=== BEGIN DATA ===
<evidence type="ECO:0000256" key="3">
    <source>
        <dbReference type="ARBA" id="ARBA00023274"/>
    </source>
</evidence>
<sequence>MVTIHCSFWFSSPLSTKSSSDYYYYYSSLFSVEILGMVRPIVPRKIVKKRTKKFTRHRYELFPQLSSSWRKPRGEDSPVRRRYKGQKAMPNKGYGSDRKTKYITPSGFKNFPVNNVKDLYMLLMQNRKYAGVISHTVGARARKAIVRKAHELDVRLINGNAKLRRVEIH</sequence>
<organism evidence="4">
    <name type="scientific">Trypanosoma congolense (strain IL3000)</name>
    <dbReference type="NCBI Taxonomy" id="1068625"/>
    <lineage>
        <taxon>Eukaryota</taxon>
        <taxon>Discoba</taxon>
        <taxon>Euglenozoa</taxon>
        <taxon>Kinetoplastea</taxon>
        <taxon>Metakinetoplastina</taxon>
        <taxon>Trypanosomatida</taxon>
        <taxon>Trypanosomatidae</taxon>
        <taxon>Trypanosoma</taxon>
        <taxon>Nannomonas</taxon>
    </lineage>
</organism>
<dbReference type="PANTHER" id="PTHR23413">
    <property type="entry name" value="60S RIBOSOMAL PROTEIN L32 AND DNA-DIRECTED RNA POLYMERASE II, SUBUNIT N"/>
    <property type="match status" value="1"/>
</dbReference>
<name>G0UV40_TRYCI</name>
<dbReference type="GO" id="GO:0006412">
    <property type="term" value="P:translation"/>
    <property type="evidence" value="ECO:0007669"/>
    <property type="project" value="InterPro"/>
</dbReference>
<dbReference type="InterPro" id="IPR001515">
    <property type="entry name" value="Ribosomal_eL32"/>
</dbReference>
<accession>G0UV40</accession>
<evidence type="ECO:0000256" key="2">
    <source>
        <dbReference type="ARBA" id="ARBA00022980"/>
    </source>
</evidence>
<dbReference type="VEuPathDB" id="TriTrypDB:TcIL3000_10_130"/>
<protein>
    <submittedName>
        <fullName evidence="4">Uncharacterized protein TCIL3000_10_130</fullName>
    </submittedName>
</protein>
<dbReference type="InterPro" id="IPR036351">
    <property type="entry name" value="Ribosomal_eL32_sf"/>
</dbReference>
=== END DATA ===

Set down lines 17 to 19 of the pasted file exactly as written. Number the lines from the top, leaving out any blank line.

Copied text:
        <taxon>Trypanosomatidae</taxon>
        <taxon>Trypanosoma</taxon>
        <taxon>Nannomonas</taxon>